Way back in May of 2012, I pointed my blog to Amy Berman’s story in Health Affairs. She had been diagnosed with inflammatory breast cancer in November of 2010. As a registered nurse and a health foundation executive, she knew better than most what that meant. Inflammatory breast cancer is incurable, and even with aggressive treatment, only 40% of patients live five years past diagnosis.
Berman’s oncologist wanted to be aggressive. Ms. Berman wanted quality of life – “to feel good as long as possible.” She dropped the oncologist who would have turned her body into a battlefield and her remaining time into a battle, and opted for palliative care.
This past spring, I checked on Ms. Berman and found her actively working as a Senior Program Officer at the John A. Hartford Foundation, writing articles for their Health AGEnda column, traveling, and tweeting from her Twitter account, NotesonNursing.
My interest in Ms. Berman’s approach comes from witnessing cancer in my own family. As I wrote previously, two of my relatives received poor prognoses; were nonetheless subjected to chemotherapy; were made miserable; and were gone within six months. Several years later, when I read Ms. Berman’s story, her decision just seemed so right.
Every now and then I check on Ms. Berman’s Twitter feed (check it out here, at Notes on Nursing) or her Health AGEnda column. She is still busy and active. When I last wrote about her story, she had recently spoken at the TEDMED conference on healthcare innovation in Washington DC; participated in a Twitter chat about health care leadership that reached an audience of 2 million; jet-skied to the Statue of Liberty; and participated in the “Making Strides Against Breast Cancer” event in New York’s Central Park. She continues to work, write, travel, and speak publicly. Just this month, she participated in a roundtable discussion on serious illness. Here she is at the roundtable (Amy is on the left, and looking great!).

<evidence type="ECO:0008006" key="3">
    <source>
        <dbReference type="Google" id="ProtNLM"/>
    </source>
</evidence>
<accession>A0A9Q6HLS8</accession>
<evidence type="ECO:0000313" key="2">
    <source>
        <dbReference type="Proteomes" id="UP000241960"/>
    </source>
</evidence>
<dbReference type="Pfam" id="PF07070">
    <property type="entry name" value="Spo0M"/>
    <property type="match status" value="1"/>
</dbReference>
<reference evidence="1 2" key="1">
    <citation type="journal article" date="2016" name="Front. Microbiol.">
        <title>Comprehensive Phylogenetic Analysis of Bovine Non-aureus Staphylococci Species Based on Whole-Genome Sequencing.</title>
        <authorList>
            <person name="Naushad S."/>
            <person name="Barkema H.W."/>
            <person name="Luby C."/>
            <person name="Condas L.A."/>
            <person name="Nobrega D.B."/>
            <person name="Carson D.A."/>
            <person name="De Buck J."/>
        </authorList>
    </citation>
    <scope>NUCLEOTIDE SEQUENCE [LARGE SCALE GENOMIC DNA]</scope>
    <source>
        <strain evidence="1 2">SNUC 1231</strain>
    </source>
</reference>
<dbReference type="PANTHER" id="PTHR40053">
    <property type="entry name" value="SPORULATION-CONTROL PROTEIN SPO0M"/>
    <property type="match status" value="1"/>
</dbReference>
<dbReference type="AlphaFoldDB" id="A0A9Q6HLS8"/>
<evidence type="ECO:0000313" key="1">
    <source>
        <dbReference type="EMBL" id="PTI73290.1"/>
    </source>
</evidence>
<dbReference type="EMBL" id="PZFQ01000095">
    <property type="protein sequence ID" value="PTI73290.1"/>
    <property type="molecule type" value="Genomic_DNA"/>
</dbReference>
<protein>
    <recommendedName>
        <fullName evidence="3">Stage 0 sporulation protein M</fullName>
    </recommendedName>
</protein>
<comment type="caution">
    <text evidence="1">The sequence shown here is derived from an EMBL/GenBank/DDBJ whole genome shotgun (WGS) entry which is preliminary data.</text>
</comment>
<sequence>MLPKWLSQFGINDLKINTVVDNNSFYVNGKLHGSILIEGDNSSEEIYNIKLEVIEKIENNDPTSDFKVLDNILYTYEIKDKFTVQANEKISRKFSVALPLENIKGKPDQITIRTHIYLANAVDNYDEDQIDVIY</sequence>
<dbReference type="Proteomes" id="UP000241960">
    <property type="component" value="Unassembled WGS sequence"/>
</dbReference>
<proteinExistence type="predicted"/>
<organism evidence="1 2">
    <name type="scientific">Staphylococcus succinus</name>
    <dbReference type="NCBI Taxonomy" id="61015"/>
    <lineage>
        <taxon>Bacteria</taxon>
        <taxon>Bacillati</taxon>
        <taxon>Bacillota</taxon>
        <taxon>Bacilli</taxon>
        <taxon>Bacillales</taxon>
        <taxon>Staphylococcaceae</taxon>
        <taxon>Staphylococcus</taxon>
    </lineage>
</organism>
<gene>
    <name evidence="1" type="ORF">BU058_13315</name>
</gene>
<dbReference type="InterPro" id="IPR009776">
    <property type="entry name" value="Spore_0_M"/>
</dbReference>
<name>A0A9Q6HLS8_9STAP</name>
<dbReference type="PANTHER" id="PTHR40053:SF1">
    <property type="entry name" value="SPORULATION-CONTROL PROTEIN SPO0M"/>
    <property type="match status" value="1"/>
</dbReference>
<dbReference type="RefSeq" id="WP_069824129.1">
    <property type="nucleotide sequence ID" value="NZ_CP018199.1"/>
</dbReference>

Last month, she passed the six-year mark since receiving her terminal diagnosis. I hope she passes many more such anniversaries.
Merry Christmas, Amy Berman.
Living Life in My Own Way, and Dying That Way as Well (Health Affairs)